L’ami Hollandais - Pieter Jan Smit
English film title:
THE DUTCH FRIEND
52 minutes (television version) & 72 minutes (theatre version)
About the friendship between Jef Last and André Gide and their trip through the Soviet Union; with plenty archive material from the thirties.
The friendship between the world-famous French writer André Gide and the Dutch writer and Communist Jef Last provides a picture of the political and cultural climate in Europe in the 1930s.
During a journey they made together through the Soviet Union, Jef Last was increasingly influenced by the critical attitude of André Gide and came to the conclusion that there was no point in clinging on to an ideal that demanded increasing personal sacrifices. In the end he broke off his contacts with the Communist Party.
The idea that Communism could make the world a better place appears ridiculous now. Given the dismal failure of the Soviet Union who could have possibly have placed faith in it? But the truth is that it was not just the “stupid” Russians who were taken in, many of the West’s brightest and most morally courageous people nurtured the hope that the Soviet ideal would lead to a better future. However misguided they were, the strength of their idealism is a central part of the heritage of the whole Western World. “L’Ami Hollandais” is a film about betrayal, about how people cope when they see what they most believe in destroyed by those they had placed their faith in. It is also the story of how during difficult times friendship can be the only protective force available to people.
“L’Ami Hollandais” centers on the friendship between a young Dutch communist and writer, Jef Last, and the French writer André Gide, the most famous writer of his age. To understand the film it doesn’t matter whether one is familiar with them or not. Nor is the subject matter particularly literary. We follow the development of their relationship and experience through their eyes the fascinating turmoil of these few years preceding the Second World War.
The first part of the film is set in a Paris flooded with refugees from Nazi Germany. Last was 36 and Gide 64 when they met. They were both gay. Resolute anti-fascists, they were of the forefront of the cultural debate, which promoted the Soviet Union as the potential saviour of Europe.
The second part of the film shows how they experienced the Communist dream at first hand. In the summer of 1936, Gide was invited to the Soviet Union, and he asked Last to accompany him. Travelling from Leningrad to Moscow, and then through the Caucasus on to Georgia and the Black Sea, they were shown all the sites political pilgrims were expected to see. Doubt and a sense of unease grew after they began to feel that their hosts were preventing them from moving freely and evading their questions. During the journey the civil war in Spain had broken out. They returned to the West, just as the verdict of Stalin’s first great show trial was announced.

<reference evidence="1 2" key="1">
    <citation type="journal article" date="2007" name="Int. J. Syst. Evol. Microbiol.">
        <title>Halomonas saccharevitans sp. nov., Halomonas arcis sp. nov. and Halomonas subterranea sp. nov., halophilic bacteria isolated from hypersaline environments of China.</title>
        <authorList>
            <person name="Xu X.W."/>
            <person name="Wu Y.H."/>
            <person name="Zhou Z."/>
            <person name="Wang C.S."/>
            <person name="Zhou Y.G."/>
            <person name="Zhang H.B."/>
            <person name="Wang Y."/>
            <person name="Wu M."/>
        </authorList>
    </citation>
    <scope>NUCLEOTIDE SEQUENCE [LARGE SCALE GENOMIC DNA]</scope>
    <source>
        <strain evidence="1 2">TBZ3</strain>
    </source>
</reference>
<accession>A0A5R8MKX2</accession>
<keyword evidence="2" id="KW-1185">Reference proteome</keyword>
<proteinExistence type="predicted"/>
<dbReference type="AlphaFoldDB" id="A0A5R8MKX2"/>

The final part takes us to the Spanish Civil War, where Jef Last was in the first wave of volunteers willing to risk their lives defending the Republic against Franco. While Last was at the center of fighting for Madrid, Back from the USSR, Gide’s account of their visit to the Soviet Union was published. The book was a huge success. It focused on the personality cult surrounding Stalin and documented how the individuality of the Russian people was being suppressed. It was a watershed in Western thinking about the Soviet Union. It also put Last in an impossibly dangerous situation. The Soviet Union was virtually the only country to supply the Spanish Republic with weapons. Criticizing the Soviet Union was regarded as support for fascism, and in war there is no room for discussion. Gide was branded a traitor and a fascist. But Last stood by his friend to the end, and in so doing made a choice which opened his eyes to what he really believed in.
voices: Gerardjan Rijnders, Cas Enklaar, Hans Goedkoop, Pieter Jan Smit, Cyril Bibas, Gérard Duquet, Nadir Amara
script & direction: Pieter Jan Smit
camera: Bert Haitsma, Giorgi Beridze, Abdelah Zouhir
animation: Adriaan Lokman
editing: Teun Pfeil
sound design: Yves Renard
music: Ivan Georgiev
co-producer: Cyril Bibas
producer: Digna Sinke
this film is a co-production of SNG Film with Entre Chien et Loup, TROS & RTBF
this film is financially supported by:
Netherlands Film Fund
Centre du Cinéma et de l’Audiovisuel de la Communauté Française de Belgique et des Télédistributeurs Wallons
YLE Teema Ateljee